Lisa Ashworth, CEO, Reevoo
Trust is at the heart of the relationship between a finance institution and its customers. It is however a valuable commodity that is increasingly hard to come by in today’s business landscape.
According to the Edelman Trust Barometer, 2017 was the first year since the index began (in 2012) that public trust declined across business, government, NGOs and media. In the financial sector, a few high-profile data breaches have shaken consumer trust, and even created some real financial difficulties, such as in the case of TSB’s system migration in early 2018.
Despite all of this, the barometer revealed that trust in financial services has been bucking the trend and gradually rising in the five years up until 2017. Moving into 2018, this has somewhat stalled, but it is still markedly higher than in previous years. So how can finance brands build on this trust?
When it comes to their relationship with consumers, the key is to make sure that there is the right balance of human interaction, a savvy use of technology to protect the consumer and personalised recommendations based on preferences.
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The best kind of recommendations are peer-to-peer – as nothing convinces like the convinced. Hardly any prospective customers ignore reviews – 92% check companies out online, while 85% of consumers trust online reviews as much as personal recommendations.
If a bank can show that it not only provides excellent service to customers but can respond to criticism quickly, it will find that its best marketers are in fact its users. We live in an advocacy economy, and it’s important that financial brands acknowledge this and take steps to ensure they are a part of it.
Many marketers already recognise the authenticity that word-of-mouth and peer reviews bring to product endorsements but are unsure how to fully (and safely) tap into it. News around the vulnerabilities that social media platforms have to outside influence (as exposed by the Cambridge Analytica scandal) has made people more sceptical of sources whose identity can’t be verified – from news titles to individuals.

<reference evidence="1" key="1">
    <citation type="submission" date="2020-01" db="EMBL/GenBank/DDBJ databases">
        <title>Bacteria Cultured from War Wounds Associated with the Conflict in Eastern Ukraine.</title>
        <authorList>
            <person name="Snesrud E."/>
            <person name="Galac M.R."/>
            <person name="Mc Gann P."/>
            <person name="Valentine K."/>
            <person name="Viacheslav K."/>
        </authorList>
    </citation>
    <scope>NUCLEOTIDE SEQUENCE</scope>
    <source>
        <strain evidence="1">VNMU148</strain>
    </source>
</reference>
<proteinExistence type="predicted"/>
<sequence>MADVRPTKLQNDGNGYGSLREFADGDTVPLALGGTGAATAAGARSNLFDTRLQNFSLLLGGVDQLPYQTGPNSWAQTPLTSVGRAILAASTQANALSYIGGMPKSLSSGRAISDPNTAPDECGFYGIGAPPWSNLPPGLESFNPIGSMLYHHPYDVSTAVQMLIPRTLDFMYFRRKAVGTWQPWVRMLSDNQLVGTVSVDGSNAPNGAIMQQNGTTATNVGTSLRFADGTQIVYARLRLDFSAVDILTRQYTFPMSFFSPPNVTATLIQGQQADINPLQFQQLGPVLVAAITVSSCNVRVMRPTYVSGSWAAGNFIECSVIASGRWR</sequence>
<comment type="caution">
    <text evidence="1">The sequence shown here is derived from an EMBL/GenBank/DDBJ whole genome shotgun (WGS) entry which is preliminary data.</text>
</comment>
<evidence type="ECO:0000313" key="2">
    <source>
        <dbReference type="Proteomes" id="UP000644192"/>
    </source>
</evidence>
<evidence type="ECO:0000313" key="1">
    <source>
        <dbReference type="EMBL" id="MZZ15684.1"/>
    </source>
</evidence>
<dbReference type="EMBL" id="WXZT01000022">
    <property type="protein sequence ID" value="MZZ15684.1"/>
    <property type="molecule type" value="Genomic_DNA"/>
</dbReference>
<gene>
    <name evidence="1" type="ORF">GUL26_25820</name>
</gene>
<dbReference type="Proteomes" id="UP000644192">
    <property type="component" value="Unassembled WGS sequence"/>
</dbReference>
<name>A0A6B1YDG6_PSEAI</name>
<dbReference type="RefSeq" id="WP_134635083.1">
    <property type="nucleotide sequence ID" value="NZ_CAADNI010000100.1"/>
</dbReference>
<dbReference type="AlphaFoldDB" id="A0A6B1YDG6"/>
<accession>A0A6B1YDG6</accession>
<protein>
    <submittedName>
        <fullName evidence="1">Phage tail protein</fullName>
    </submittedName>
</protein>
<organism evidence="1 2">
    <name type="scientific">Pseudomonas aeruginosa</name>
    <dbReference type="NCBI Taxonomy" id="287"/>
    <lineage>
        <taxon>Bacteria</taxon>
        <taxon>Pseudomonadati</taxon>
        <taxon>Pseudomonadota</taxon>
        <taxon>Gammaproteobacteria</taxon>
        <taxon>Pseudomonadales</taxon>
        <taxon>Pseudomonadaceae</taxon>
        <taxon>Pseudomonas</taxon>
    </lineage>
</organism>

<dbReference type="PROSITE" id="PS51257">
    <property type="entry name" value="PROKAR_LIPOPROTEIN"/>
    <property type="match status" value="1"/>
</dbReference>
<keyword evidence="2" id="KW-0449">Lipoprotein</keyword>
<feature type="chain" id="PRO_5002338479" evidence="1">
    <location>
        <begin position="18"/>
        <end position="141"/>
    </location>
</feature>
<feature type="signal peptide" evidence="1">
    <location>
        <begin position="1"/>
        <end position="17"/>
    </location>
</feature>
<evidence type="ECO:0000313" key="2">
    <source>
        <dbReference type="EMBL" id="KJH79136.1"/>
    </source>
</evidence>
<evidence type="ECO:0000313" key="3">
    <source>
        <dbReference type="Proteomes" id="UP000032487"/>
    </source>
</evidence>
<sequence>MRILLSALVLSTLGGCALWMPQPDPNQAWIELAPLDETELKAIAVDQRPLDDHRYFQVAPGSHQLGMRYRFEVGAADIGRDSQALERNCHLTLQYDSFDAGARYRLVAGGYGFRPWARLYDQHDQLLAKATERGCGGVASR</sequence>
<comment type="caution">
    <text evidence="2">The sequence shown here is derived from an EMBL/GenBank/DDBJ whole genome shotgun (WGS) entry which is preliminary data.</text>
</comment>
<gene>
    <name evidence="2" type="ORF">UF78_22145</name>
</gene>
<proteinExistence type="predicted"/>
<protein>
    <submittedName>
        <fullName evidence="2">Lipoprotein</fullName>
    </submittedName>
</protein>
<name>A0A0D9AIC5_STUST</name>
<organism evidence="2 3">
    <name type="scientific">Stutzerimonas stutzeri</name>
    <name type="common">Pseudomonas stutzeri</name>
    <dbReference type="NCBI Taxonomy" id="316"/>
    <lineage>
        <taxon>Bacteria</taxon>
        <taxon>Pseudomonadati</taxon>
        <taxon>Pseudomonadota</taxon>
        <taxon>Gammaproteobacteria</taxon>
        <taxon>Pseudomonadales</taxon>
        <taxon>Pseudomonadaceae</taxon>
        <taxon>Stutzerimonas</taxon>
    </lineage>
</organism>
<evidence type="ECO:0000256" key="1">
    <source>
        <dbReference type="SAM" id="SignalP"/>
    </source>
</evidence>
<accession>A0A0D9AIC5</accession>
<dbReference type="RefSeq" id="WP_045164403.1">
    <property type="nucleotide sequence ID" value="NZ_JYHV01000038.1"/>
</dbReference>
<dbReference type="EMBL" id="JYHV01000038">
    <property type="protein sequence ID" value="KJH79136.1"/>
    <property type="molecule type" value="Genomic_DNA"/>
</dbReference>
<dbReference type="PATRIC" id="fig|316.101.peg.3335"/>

The good news is that genuine peer reviews are easy for brands to access and utilise. At Reevoo, we verify customer identity and ensure they are a ‘real’ customer before asking them to provide feedback on a product or service.
Taking a verified-only approach means that those searching for a new bank or finance institution can trust that the feedback they read is genuine (not posted by a competitor or the company itself). It also gives those businesses the opportunity to listen to – and learn from – their customers.
We encourage building this feedback into the model of how customers are served, allowing for changes in service to be influenced by demand in real time. It is crucial for banks to tap into that resource: not only does this empower customers to shape the service in the way they want, but it encourages customer advocacy.
It may be natural to shy away from inviting criticism from any user base, but independent reviews give customers a voice – especially when organisations can seem faceless or hard to reach. For the banks themselves, criticism shouldn’t sting. It should be valuable market research into product development and service improvement.
What’s more, customers have finely-tuned ‘too good to be true’ detectors. A slew of five-star reviews can only mean two things – the reviews are fake, or someone has been editing out the black marks. Engaging customers means keeping it real, warts and all, while being willing to take criticisms and act on it. If finance brands can do this right they can tap into the best kind of marketing: advocacy.